You are currently viewing AI and human cloning: the Biomedicine Convention, April 4th, 1997

The Council of Europe plays a major role in protecting human rights, alongside promoting the rule of law and democracy as its other fundamental pillars.


The story of Dolly the ewe


In 1996, a groundbreaking cloning experiment was conducted on a ewe named Dolly, which resulted in the birth of the first mammal without fertilization of an ovum and a spermatozoon. Dolly is the result of the constitution of an embryo by fusion in the laboratory of a cell nucleus and an enucleated ovum. The ewe born has a nuclear heritage identical to an already existing individual. 

The successful birth of Dolly was a remarkable scientific achievement that paved the way for the creation of transgenic animals or animals with special qualities. Additionally, this technology could potentially be used to save endangered species.


However, the possibility of using this technology on the human genome has raised concerns among the general public.


Content of the Biomedicine Convention


The Biomedicine Convention, also known as the Oviedo Convention, was adopted on April 4th, 1997, with the aim of protecting human rights and dignity of the human being in application of biology and medicine. It has been ratified by 29 countries out of 47 members of the Council. France ratified this Convention by a law on bioethics on July 7th, 2011. 

It is the only legally binding international instrument in the biomedical field for the protection of human rights, establishing the fundamental principles relating to the practice of daily medicine, biomedical research, organ and tissue transplantation, and genetics. 

Article 2 of the Convention establishes that the human being is to be given precedence over the interests of science. Thus, it prohibits all forms of discrimination against a person based on their genetic heritage and only permits genetic testing when it is justified on medical grounds.


Additional Protocol to the Convention on the Prohibition of Cloning Human Beings


The additional protocol is the first and only binding international legal text that has been developed to prevent the application of mammalian cloning by embryonic division and nuclear transfer to humans. This measure was taken in response to concerns regarding the possible drift towards human cloning.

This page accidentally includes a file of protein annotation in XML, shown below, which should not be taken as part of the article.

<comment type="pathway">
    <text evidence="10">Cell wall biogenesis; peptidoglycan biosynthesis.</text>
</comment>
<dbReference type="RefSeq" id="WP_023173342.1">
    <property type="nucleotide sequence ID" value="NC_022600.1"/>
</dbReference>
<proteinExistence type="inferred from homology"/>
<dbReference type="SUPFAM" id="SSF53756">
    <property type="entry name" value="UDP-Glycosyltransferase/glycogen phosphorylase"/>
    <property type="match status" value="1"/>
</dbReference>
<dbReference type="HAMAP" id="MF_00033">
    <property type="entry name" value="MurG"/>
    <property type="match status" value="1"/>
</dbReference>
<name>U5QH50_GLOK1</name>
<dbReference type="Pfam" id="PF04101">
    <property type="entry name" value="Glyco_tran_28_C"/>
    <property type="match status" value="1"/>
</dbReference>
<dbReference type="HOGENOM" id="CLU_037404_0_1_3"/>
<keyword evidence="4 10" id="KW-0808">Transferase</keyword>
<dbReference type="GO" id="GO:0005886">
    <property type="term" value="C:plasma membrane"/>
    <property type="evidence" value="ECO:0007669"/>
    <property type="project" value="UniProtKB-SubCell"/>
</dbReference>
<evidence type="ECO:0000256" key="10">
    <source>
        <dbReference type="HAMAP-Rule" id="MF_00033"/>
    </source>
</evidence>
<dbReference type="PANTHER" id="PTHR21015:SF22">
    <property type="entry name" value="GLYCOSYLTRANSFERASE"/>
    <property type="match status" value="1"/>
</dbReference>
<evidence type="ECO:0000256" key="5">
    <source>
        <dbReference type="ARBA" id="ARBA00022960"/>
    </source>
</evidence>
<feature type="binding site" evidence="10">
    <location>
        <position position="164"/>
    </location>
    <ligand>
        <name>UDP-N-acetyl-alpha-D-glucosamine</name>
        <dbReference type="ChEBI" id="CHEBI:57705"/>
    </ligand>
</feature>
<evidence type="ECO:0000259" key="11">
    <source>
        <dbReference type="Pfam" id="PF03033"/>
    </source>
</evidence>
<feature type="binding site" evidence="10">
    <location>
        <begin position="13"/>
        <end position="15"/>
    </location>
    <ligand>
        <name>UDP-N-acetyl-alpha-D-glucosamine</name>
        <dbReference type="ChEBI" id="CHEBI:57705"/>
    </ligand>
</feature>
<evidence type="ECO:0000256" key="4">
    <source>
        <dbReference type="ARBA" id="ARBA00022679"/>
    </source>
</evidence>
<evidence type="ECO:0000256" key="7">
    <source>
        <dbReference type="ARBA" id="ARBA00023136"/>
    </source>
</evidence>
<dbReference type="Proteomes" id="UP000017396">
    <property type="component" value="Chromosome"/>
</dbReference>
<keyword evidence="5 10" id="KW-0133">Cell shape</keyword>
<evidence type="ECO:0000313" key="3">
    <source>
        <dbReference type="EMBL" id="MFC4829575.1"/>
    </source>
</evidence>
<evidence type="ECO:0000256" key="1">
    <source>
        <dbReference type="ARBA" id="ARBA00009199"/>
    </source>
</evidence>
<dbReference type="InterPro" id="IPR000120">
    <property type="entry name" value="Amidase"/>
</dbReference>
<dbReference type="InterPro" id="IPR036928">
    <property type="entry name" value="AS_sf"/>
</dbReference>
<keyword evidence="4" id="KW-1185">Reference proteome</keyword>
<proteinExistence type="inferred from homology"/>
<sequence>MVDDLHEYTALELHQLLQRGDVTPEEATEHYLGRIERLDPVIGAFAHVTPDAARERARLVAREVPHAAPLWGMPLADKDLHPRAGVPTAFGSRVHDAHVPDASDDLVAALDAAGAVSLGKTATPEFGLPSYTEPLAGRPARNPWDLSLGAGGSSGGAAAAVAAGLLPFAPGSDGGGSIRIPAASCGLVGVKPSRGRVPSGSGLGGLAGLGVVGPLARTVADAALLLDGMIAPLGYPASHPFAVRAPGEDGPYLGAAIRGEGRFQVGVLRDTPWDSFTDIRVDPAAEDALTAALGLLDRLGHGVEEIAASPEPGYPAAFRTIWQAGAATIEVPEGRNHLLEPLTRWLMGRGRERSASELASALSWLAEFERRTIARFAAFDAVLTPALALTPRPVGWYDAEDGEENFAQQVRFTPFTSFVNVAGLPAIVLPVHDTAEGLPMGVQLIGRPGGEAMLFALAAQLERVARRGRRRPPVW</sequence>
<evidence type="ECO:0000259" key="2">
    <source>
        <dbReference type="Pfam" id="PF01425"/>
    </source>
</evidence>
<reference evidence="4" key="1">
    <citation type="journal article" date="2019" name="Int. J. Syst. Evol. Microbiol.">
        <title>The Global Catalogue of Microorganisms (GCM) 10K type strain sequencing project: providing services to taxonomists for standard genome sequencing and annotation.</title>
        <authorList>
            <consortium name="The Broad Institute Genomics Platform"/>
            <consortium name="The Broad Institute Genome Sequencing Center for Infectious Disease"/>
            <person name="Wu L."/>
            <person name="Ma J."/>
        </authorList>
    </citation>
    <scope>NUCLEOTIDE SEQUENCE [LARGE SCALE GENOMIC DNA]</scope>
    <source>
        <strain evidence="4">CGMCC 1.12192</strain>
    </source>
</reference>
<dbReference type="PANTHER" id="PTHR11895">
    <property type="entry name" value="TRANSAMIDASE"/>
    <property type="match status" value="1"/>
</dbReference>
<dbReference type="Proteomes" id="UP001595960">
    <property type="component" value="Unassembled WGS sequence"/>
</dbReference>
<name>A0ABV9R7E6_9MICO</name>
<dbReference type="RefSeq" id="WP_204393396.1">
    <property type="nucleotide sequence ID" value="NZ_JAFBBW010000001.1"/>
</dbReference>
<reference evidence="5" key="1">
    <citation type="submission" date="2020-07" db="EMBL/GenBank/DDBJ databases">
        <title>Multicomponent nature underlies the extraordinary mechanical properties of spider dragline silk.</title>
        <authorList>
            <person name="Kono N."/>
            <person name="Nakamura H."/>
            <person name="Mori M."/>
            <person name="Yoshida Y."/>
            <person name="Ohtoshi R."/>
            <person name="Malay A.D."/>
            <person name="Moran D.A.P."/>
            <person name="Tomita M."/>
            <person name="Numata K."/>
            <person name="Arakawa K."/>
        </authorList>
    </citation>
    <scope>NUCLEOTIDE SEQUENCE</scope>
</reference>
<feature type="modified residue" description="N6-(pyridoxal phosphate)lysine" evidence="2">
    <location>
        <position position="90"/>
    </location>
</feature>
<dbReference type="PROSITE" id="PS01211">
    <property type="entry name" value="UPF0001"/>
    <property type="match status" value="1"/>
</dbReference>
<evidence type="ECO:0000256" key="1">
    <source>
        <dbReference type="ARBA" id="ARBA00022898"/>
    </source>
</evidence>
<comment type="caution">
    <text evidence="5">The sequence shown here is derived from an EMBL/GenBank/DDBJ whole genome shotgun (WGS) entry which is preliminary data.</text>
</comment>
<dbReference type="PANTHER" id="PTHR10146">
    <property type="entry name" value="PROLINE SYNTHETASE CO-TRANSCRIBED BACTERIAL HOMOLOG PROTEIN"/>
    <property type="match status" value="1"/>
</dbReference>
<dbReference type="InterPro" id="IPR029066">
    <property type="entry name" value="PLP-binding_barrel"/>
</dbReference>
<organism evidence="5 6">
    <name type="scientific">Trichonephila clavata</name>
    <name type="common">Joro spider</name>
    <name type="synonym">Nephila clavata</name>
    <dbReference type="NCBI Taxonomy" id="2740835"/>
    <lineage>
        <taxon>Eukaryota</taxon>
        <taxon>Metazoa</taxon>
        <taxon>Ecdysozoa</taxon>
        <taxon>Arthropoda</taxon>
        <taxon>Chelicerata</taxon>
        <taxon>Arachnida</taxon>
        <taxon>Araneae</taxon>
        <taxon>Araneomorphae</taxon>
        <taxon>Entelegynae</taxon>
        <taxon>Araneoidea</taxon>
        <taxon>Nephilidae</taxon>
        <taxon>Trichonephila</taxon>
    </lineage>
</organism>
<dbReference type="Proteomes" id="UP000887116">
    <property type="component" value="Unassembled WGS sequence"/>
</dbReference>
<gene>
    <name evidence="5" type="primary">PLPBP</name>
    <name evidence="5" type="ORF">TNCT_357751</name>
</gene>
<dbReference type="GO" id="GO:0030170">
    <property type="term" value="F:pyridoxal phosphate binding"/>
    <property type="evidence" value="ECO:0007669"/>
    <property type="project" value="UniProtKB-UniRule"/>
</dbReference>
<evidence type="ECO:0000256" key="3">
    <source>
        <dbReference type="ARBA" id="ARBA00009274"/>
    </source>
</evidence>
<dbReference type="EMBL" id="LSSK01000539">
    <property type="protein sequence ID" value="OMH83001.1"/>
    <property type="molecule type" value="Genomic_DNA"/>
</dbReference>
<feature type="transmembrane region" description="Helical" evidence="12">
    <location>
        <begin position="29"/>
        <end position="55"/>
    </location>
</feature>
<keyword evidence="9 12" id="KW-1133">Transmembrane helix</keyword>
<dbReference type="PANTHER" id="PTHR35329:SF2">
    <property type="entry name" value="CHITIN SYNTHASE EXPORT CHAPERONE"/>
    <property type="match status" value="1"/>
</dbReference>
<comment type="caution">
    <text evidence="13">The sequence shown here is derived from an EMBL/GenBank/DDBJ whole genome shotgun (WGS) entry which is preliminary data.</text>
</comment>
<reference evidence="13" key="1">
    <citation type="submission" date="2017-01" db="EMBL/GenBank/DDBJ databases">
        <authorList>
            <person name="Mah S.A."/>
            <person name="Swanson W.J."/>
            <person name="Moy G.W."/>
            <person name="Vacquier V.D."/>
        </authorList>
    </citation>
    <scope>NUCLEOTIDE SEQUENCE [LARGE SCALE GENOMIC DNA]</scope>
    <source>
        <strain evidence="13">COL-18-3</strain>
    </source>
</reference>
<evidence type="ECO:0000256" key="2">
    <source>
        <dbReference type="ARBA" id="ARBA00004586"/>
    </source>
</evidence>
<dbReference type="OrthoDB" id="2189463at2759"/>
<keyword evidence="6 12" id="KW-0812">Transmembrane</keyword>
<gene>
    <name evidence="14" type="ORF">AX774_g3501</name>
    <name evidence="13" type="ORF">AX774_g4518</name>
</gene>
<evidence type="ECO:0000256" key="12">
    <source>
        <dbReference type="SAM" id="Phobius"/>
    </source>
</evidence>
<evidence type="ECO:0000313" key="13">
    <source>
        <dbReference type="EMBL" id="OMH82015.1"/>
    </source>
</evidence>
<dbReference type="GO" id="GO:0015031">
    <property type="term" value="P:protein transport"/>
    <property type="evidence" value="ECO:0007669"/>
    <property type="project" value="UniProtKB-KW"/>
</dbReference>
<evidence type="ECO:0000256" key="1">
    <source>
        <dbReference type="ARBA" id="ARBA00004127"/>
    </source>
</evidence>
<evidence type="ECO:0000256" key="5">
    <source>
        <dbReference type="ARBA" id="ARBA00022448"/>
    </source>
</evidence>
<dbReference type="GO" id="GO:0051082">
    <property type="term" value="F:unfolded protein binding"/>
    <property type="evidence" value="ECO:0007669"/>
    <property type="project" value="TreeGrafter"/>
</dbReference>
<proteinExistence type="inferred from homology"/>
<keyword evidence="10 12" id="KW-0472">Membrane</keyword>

Article 1 of the Protocol prohibits “any intervention with the aim of creating a human being genetically identical to another human being, living or dead”. Article 2 excludes any derogation from this prohibition (for example, for reasons of public safety, prevention of criminal offenses, protection of public health, etc.).

The rationale for these absolute prohibitions is grounded in the need to safeguard the identity of the human being, preserve the randomness of their natural genetic combination, which gives them freedom and uniqueness, and prevent their instrumentalization

The objective of this protocol is to argue that any intervention aimed at cloning human beings must be prohibited and subject to sanctions. 


Thus, any intervention whose aim would be to create a human being genetically identical to another, living or dead, is prohibited. The voluntary production of genetically identical human beings would undermine the dignity and integrity of human beings, perceived as members of the human species. 


The role of AI in cloning


In China, a new kind of cloning process entirely driven by AI has been created to clone pigs.

In March 2022, healthy piglets were born in China as a result of this process, which is able to function without any human intervention. This system would not only allow the country to solve its pork supply problem but also plays an essential role in the future of agribusiness. 

Although this technique is not yet fully mature, researchers can expect a major technological breakthrough once it is perfected.

Researchers have succeeded in obtaining human clone embryos in the laboratory, but for the moment no birth has taken place. This raises legitimate questions about how far researchers are willing to go.


In 2018 in China, the method used for Dolly the ewe was used to give birth for the first time to two primates (crab macaques). Since humans are also primates with similar genetics, technical questions relating to human cloning have raised ethical, legal, and moral problems, leading to numerous debates. Some fundamental questions include whether clones should be considered as full human beings or as a form of reproduction or sub-human, and whether they are equal to us.



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